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Sleep Paralysis and Hallucination

sleep paralysis visions presences

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#1    LilaBoo

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Posted 03 June 2012 - 05:00 AM

I have had two experiences with sleep paralysis, and while I found them frightening I wasn't too concerned. However, as I have done more research into the topic, I'm realizing that the things that I saw during the episodes were very similar to what others have seen.

The first time was a few months ago. I was home from college, so I was catching up on a lot of missed sleep. I woke up in the middle of the night, and I felt an extreme difficulty with keeping my eyes open. I don't specifically remember not being able to move the rest of my body because I was so distracted by my eyes, which kept closing despite my best efforts. I saw a very tall, willowy woman standing next to my bed. I remember being extremely terrified and not wanting the extra vulnerability of having my eyes closed. She slowly walked beside me. My eyes closed and by the time I was able to wrestle them back open she was standing behind my headboard (in retrospect I couldn't have possibly seen her there, but I knew she was there). Then she threw some sort of sheet over me, but by the time it landed I was fully awake and she and the sheet were gone.

At the time I figured it was just a dream, because my dreams tend to be both vivid and unusual. However, a very similar thing happened to me last night and I am now convinced in both cases I was, in fact, awake. In the instance last night, I woke up and saw what looked like a small but very distinct silhouette of a head and shoulders next to my bed. I could tell that it was just my Mickey Mouse plush toy, but I nevertheless felt terrified and thought I was going to die. I tried to grab Mickey, but I couldn't move. It was the most difficult struggle I can imagine, trying just to lift an arm. When I finally regained control of my body I grabbed Mickey and went back to sleep with the sense that whatever had been in my room was gone.

The shadowy figures and feeling of doom seem to be common features of sleep paralysis, which freaks me out. I was wondering if anyone has heard of the other things that I experienced: difficulty keeping my eyes open, the apparition throwing a sheet over my body, or the apparition-physical object duality?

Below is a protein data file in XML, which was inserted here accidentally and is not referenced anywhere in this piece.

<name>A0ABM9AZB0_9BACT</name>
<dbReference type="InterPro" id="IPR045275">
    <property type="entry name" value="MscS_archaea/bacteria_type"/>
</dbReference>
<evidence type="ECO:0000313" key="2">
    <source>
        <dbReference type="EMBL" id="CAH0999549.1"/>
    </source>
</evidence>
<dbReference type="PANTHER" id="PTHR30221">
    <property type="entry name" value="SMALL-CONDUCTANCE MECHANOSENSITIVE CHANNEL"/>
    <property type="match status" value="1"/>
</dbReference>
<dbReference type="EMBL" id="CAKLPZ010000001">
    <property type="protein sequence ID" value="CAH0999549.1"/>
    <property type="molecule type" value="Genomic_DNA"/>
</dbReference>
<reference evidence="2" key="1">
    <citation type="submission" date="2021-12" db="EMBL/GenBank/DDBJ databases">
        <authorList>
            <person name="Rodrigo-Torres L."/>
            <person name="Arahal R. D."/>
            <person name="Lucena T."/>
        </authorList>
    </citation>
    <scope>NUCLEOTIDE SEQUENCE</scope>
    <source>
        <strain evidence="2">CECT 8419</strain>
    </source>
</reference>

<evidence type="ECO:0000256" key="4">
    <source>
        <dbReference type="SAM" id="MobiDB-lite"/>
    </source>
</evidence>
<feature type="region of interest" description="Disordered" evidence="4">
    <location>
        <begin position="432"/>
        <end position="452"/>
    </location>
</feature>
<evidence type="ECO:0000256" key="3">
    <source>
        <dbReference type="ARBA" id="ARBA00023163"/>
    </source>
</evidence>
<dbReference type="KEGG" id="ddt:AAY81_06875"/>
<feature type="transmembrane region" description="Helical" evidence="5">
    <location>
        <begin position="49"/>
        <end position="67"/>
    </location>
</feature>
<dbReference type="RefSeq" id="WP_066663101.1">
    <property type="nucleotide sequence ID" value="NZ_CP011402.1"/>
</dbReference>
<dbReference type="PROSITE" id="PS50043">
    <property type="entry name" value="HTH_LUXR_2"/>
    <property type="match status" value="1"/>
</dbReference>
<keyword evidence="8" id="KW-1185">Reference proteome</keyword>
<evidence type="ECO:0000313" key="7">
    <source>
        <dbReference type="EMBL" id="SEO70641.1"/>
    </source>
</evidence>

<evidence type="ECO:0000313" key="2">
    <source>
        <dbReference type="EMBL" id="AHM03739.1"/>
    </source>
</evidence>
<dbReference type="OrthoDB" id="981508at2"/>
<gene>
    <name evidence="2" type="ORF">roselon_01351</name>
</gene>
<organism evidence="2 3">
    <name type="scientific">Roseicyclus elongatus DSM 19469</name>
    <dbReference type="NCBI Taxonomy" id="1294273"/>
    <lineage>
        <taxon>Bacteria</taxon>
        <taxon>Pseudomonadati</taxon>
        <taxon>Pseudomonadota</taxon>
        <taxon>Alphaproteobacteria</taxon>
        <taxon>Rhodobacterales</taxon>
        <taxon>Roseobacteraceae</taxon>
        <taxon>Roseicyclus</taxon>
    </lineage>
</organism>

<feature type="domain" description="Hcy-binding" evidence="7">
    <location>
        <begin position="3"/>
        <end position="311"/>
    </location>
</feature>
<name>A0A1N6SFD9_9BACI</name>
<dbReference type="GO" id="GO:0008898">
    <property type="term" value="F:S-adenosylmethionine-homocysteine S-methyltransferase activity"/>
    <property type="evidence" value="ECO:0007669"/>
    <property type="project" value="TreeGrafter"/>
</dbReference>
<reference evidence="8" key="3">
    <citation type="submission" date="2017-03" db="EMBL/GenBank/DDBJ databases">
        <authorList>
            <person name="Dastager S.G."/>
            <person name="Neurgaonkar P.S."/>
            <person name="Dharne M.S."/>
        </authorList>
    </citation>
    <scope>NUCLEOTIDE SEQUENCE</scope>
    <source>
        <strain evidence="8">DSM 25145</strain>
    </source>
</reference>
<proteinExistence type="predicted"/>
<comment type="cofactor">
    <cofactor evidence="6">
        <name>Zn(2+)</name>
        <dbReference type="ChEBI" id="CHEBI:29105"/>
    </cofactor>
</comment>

#2    George Ford

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Posted 03 June 2012 - 10:15 PM

Don't sleep on your back. Worked for me.

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#3    Apopo

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Posted 04 June 2012 - 02:36 AM

View PostLilaBoo, on 03 June 2012 - 05:00 AM, said:

I have had two experiences with sleep paralysis, and while I found them frightening I wasn't too concerned. However, as I have done more research into the topic, I'm realizing that the things that I saw during the episodes were very similar to what others have seen.

The first time was a few months ago. I was home from college, so I was catching up on a lot of missed sleep. I woke up in the middle of the night, and I felt an extreme difficulty with keeping my eyes open. I don't specifically remember not being able to move the rest of my body because I was so distracted by my eyes, which kept closing despite my best efforts. I saw a very tall, willowy woman standing next to my bed. I remember being extremely terrified and not wanting the extra vulnerability of having my eyes closed. She slowly walked beside me. My eyes closed and by the time I was able to wrestle them back open she was standing behind my headboard (in retrospect I couldn't have possibly seen her there, but I knew she was there). Then she threw some sort of sheet over me, but by the time it landed I was fully awake and she and the sheet were gone.

At the time I figured it was just a dream, because my dreams tend to be both vivid and unusual. However, a very similar thing happened to me last night and I am now convinced in both cases I was, in fact, awake. In the instance last night, I woke up and saw what looked like a small but very distinct silhouette of a head and shoulders next to my bed. I could tell that it was just my Mickey Mouse plush toy, but I nevertheless felt terrified and thought I was going to die. I tried to grab Mickey, but I couldn't move. It was the most difficult struggle I can imagine, trying just to lift an arm. When I finally regained control of my body I grabbed Mickey and went back to sleep with the sense that whatever had been in my room was gone.

The shadowy figures and feeling of doom seem to be common features of sleep paralysis, which freaks me out. I was wondering if anyone has heard of the other things that I experienced: difficulty keeping my eyes open, the apparition throwing a sheet over my body, or the apparition-physical object duality?

View PostLilaBoo, on 03 June 2012 - 05:00 AM, said:

I have had two experiences with sleep paralysis, and while I found them frightening I wasn't too concerned. However, as I have done more research into the topic, I'm realizing that the things that I saw during the episodes were very similar to what others have seen.